# Why doesn't NF₃ undergo hydrolysis?

I was reading Jan's answer to the following question-: Why can NCl3 be hydrolyzed but CCl4 cannot?.
Since nitrogen is less electronegative than fluorine in $$\ce{NF3}$$, the electrophilic site is the Nitrogen atom. That means the water molecule should attack nitrogen atom in an $$\mathrm{S_N2}$$ manner. The stearic crowding around the atom is also less. Then why is the reaction not taking place? Is it only because fluoride ion is a poor leaving group due to its high basic strength?

• I would assume that thermodynamic factors need consideration here too, NF3 is relatively stable and has a negative enthalpy of formation. – AS_1000 Aug 22 '17 at 11:00
• Bonds of other second period elements to fluorine are relatively strong. So in addition to the other factors already mentioned, there is an inherent high activation energy. Fluoroalkanes are not good substrates for nucleophilic substitution either, same reason. – Oscar Lanzi Aug 22 '17 at 12:51
• Can anyone summarise everything into an answer with data and examples if possible? – Kartikeya Badola Aug 22 '17 at 14:30
• @KartikeyaBadola They aren't related. – Mithoron Aug 22 '17 at 15:31

Nitrogen trifluoride is extremely inert to hydrolysis, attack by base or acids or oxidation because of the fact that there is no d-orbitals in Nitrogen trifluoride and fluorine is far more electronegative than nitrogen. However, in the presence of base or acids, nitrogen trifluoride can however undergo hydrolysis because there is now excess of nucleophile which can attack nitrogen trifluoride.

There is a old paper which discuss the hydrolysis of nitrogen trifluoride in presence of acids and base.

In the presence of aqueous base, however, slow hydrolysis occurs at 100°C yielding nitrite and fluoride.

$$\ce{NF3 + 4 OH- ->[100℃] NO2- + 3F- + 2H2O}$$

It further says:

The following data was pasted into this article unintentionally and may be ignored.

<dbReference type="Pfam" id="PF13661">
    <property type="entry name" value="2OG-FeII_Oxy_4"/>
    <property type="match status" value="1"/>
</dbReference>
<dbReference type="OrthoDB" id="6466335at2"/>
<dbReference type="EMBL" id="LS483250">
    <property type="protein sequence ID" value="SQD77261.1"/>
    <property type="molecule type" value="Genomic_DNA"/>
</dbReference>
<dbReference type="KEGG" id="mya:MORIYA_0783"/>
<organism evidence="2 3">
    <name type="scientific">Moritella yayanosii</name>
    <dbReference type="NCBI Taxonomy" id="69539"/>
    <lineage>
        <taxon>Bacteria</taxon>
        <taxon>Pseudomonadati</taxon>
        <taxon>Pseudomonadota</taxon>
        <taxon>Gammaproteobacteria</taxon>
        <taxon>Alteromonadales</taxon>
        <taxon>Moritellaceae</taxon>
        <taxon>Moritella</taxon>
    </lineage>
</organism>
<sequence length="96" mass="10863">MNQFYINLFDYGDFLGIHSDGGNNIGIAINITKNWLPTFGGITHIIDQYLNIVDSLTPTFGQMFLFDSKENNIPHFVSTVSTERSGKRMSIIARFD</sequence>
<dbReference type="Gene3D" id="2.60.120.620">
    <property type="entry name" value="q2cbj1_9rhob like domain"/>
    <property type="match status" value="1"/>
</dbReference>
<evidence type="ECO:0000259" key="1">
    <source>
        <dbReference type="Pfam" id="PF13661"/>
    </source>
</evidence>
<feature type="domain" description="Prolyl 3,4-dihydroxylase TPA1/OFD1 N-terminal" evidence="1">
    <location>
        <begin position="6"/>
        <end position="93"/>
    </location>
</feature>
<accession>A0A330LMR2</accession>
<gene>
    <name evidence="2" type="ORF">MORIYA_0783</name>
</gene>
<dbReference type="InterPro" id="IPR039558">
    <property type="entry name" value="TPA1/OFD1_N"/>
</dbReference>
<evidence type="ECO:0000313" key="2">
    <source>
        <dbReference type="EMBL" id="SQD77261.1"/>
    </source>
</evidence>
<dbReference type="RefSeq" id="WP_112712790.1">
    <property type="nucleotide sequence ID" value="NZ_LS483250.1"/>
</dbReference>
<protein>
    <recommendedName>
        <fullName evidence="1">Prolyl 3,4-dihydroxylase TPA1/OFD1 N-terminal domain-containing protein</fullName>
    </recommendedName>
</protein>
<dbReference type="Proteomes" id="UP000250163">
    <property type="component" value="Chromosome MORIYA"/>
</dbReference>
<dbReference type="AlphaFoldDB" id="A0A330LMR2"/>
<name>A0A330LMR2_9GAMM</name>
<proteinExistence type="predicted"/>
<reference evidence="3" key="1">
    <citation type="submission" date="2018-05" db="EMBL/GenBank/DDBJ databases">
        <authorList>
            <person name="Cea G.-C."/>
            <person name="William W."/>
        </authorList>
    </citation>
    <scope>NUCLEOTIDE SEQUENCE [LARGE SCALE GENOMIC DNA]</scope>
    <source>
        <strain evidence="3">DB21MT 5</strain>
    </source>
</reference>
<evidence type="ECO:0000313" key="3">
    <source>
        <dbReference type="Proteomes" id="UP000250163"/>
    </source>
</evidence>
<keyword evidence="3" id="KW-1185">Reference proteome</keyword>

This behavior differs sharply from that of nitrogen trichloride, which is known to give ammonia and hypochlorite under similar con- ditions. The latter products are readily explained in terms of nucleophilic attack directed at the chlorine atoms, a mechanism which appears reasonable in view of the fact that the electronegativities of $\ce{N}$ and $\ce{Cl}$ are very nearly the same and that the halogen may easily expand its valence shell. Obviously, these considerations cannot be applied to the nitrogen trifluoride molecule since fluorine is considerably more electronegative than nitrogen and it has no available d orbitals. Although the nitrogen atom also has no free orbitals, the relatively low electron density would at least offer less resistance to the approach of a nucleophile .

The proposed intermediate $\ce{HONF2}$ would be expected to be unstable with respect to the loss of $\ce{HF}$, as is apparently the case with the unknown perfluoro alcohols .

Two other reaction modes worth considering include the formation of an intermediate activated complex with water.

• Find a paper that isn't outdated. – Mithoron Aug 24 '17 at 14:02
• @Mithoron At least that paper tells us that $\ce{NF3}$ hydrolyses at $\pu{100 ^\circ C}$ in highly basic conditions. In reverse, that means hydrolysis is probably kinetically inhibited at room temperate. And it also states that it does indeed follow the expected $\mathrm{S_N2}$ mechanism with nucleophilic attack on nitrogen followed by displacement of the fluoride. (I reserve the right to be skeptical about the $\ce{HF}$ dissociation but it’s not entirely unlikely.) – Jan Aug 24 '17 at 15:39
• @Mithoron Why? Did chemistry changed from the 40s ? – permeakra Aug 24 '17 at 17:19
• @permeakra Any explanation with "having d-orbitals" is outdated. – Mithoron Oct 7 '17 at 23:53